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Consistent monitoring, evaluation of nutritional status critical to child development, growth

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Consistent monitoring and evaluation of the nutritional status of the Nigerian children is important not only to assess the impact of various multidisciplinary interventions but also to identify other necessary efforts required to support and nourish the growing children to their maximum potentials.

These were the submission of a Child Nutrition Expert, Adesanjo Oyejide in his paper titled: The Nutritional Status of Nigerian Children: What Needs to Change.”

According to him, the 2018 National Demographic and Health Survey revealed that one out of every three Nigerian Under-5 is stunted, seven percent and 22 percent of them are wasted and underweight respectively, while 68 percent of the children are anaemic.

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Oyejide point that inadequate dietary intake is among the immediate causes of malnutrition, adding that the children are fed with predominantly plant-based foods lacking in one or more essential nutrients such as amino acids, vitamins and minerals, leading to macro and micronutrient malnutrition.

He said it is an established fact that the aetiology of child malnutrition is diverse, classified into immediate, underlying and basic causes as lucidly illustrated in the UNICEF’s conceptual framework of malnutrition in 2015.
He said the implications, according to the World Health Organization (WHO), shows that malnourished children, particularly those with severe acute malnutrition, have a higher risk of death from common childhood illness such as diarrhoea, pneumonia, and malaria.

He said nutrition-related factors contribute to about 45 percent of deaths in children under-5 years of age WHO, adding that these anthropometric indicators have been well correlated with the cognitive development of a child, such as, the likelihood of children with non-verbal IQ being below average, which according to nutritional status were 3.5 times more likely among underweight children and two times more likely among thin and stunted children.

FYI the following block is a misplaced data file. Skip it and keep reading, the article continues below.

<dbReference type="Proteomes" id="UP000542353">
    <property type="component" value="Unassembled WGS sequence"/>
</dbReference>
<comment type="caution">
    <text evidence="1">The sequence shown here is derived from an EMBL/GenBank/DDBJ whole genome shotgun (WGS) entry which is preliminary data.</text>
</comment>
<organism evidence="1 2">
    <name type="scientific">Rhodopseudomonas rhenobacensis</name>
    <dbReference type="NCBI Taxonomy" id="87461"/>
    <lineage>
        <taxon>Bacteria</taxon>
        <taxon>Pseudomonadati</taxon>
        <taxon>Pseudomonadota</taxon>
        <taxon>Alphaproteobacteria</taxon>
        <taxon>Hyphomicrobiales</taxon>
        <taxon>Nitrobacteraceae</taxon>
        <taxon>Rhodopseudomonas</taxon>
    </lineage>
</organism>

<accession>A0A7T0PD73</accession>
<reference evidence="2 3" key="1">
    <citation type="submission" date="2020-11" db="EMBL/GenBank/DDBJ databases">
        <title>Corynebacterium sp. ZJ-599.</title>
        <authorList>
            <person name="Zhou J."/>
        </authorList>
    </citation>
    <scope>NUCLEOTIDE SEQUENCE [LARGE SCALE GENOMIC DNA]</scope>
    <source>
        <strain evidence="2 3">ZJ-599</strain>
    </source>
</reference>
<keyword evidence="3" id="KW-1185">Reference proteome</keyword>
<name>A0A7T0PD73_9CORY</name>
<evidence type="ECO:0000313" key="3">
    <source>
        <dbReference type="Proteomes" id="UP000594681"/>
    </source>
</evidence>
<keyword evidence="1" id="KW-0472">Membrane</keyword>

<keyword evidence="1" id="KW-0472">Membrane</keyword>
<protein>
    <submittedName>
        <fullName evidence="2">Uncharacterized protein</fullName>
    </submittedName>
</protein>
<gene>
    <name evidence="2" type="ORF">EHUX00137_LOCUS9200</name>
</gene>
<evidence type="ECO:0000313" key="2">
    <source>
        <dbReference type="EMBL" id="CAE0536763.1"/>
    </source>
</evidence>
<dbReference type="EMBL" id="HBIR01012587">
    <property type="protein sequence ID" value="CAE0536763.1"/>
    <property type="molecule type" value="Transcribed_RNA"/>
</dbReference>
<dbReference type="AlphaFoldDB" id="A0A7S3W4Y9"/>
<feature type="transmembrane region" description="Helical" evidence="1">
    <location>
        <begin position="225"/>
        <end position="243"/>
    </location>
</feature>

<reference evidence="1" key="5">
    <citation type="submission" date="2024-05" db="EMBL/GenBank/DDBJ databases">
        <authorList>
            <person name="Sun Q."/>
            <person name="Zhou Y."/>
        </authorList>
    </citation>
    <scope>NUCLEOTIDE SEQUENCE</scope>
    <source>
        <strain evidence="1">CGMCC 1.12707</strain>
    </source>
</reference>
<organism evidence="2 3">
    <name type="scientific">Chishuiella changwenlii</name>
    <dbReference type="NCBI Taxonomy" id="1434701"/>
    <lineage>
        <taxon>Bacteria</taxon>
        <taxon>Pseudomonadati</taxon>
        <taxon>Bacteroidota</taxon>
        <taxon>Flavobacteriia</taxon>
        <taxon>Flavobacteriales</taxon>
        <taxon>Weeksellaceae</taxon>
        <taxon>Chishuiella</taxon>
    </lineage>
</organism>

Proffering solutions, Oyejide urged all stakeholders, governmental and non-governmental organisations alike to renew and increase their commitment to the optimal nutrition of the children.

He added that the importance of nutrition education and dietary counseling of parents and caregivers cannot be over-emphasized, noting that children need to be supported beyond survival.

He explained further: “A balanced and adequate diet consistent with their rapid brain growth and development will enhance their school enrollment, academic performance and productivity. Chief among the nutrients required to support children’s fast developing brain is DHA.

“DHA is an omega-3 fatty acids predominantly found in the membrane of the brain and is a major building block of the brain. DHA is found in breastmilk and food sources like fish, eggs and chicken. Breast milk is the best for babies and of course the gold standard for infant feeding.

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“The World Health Organisation recommends that infants should be exclusively breastfed for the first six months of life after which appropriate complementary feeding should be commenced while breastfeeding is continued up unto at least two years. Afterwards, it’s important that milk remains a vital part of a child’s diet till adolescence and beyond.

“According to the Food and Agriculture Organization of the United Nations, milk and dairy products have been successfully used in the prevention and treatment of moderate and severe malnutrition in children. A well-balanced growing-up milk, tailored specifically to their nutritional requirements, can serve as a valuable addition to their daily diet by providing substantial amounts of daily-required (essential) nutrients including DHA.

“Peak 456 Growing Up Milk with DHA is specially formulated for children 4 to 6 years old to support their physical growth and continuing brain development. As stated by UNICEF in its website feature, Unlocking children’s potential, good nutrition is the bedrock of child survival, health and development. We must all do our best as policy makers, service providers or parents to address the worrisome nutritional status of Nigerian children.”

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